Leading a Multi-Generational Workforce – The Baby Boomers

So what does this mean for the Baby Boomer leader and employees today?

Leading a Multi-Generational Workforce – The Baby Boomers

Do you lead employees who are aged in their 50’s or 60’s? Are you a leader in this age group? This is the golden age of the Baby Boomer. As a cohort, this is the most powerful generation we have known. They changed the rules of the game and continue to do so. But what drives them and what do you need to consider as their leader?

Born in the post-war era, this group has certain characteristics that were seared into their consciousness from a young age. Baby Boomers early life experience was defined by the fact that there were a lot of them. They were part of the post war population explosion. Big families, new housing estates, schools bursting at the seams, kids to play with everywhere. Boomers typically describe idealistic childhoods, great freedom and exciting times.

There was a subtext to this. The early years of the Boomer kids was extremely competitive. Status was everything. Which family had the latest car, who got a TV first, a washing machine or a motorised lawn mower? The list of must haves for the expanding population in the suburbs seemed never ending.

At school, the competition was even tougher. As the population exploded, there were never enough desks and chairs. Often, not enough classrooms. It was tough to make the sports teams or to get a place in the school band. You had to be good at what you did. Classes were large, often with more than 30 kids. The education system drove competitiveness from the earliest age. At the top of every school report, were two numbers: Number in Class and Position in Class. Each child was ranked by the teacher. Try going home with a report card with Number in Class 31, Position in Class: 27!

Socially, the Boomers were conditioned that if you worked hard, anything was possible. This is when the great Australian dream of the quarter acre block was formed. We’d won the war, stared down Communism, put a man on the moon and invented the Beatles. We could do anything!

There was also a job for everybody. The concept of unemployment didn’t exist. It was accepted that if you didn’t have a job, you were just bone lazy. The only question was how high could you rise in the ranks? Boomers were already fiercely competitive when they hit the workforce. Their competitive instincts were rewarded in the corporate world. Over time, they gained control of remuneration and reward systems and re-invented them. They implemented service related pay advancement, introduced big rewards and bonuses and ensured the status symbols associated with rank and hierarchy were constantly on display.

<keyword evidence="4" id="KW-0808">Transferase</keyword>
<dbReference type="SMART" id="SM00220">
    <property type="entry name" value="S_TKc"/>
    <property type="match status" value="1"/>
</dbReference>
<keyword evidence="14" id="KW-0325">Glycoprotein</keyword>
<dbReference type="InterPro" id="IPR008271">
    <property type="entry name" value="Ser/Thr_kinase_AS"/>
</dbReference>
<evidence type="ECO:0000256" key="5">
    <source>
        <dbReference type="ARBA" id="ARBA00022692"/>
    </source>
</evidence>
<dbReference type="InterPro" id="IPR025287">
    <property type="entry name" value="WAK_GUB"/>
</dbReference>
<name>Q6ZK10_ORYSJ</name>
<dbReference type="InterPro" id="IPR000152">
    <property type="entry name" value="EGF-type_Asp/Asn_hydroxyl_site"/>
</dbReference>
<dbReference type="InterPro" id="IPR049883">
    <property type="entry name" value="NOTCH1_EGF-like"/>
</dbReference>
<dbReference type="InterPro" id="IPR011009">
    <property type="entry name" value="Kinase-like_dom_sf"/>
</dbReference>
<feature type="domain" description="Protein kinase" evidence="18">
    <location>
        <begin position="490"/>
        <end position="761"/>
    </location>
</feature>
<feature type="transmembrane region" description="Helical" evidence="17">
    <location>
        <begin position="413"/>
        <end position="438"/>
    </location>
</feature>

So what does this mean for the Baby Boomer leader and employees today?

Boomers love ceremony and symbols. They get a kick out of singling out a hard working employee for public praise. Boomers also love being singled out for praise. Their reaction is often the complete opposite to that of their Gen X colleague. Don’t get me wrong, everybody likes public praise, but it gives a Baby Boomer a special buzz.

Boomers relate particularly well to Gen Y’s. This is not surprising, as the Gen Y’s are their kids. Gen Y’s respond fondly to Boomers for the same reasons. Getting a 55 year old and a 25 year old to collaborate on a project can often release positive energy with remarkable results.

Boomer women leaders are some of the toughest people I have had to work with when it comes to encouraging workplace flexibility. Many are disinclined to support opportunities for other women to access part time, flexible or job share work that they wished they had accessed, but could not. Many times I’ve negotiated conversations that have started with “I did it tough, she needs to….”

Boomers were taught that work was work and home was home. Consequently, working from home just doesn’t compute for many. Leaving home in the morning and returning at night carries its own form of status and legitimises the work experience for Boomers. Workplace flexibility programs therefore cannot be introduced as ‘experiments’ and must have objective KPI’s to convince Boomer leaders of their merit.

The challenge in the next decade for leaders is twofold:

Most Boomers will retire. Unless you put plans in place to undertake an orderly handover of the intellectual property they’ve built up and typically carry in their heads, they will not hand it over. It’s not in their nature. More worryingly, they may also retire at a moment’s notice. Many are just one trip to the doctor away from a Road to Damascus experience.

Conversely, many Boomers have seen their retirement plans slip away as the economic cycle of the last 10 years has bitten hard. Some will be in the workforce for far longer than they had planned. Use their skills and wisdom for the benefit of the company. Do not leave them sitting in jobs that they believe they should have moved on from. Create new roles that tie together the benefit of their experience with business needs. Engage them as generational links, teachers, mentors and subject matter experts.

Mostly, ask Boomers how they believe their contribution can best be made. The question may make them uncomfortable, but they will value the discussion.

Next – those cynical, brooding Gen X’ers.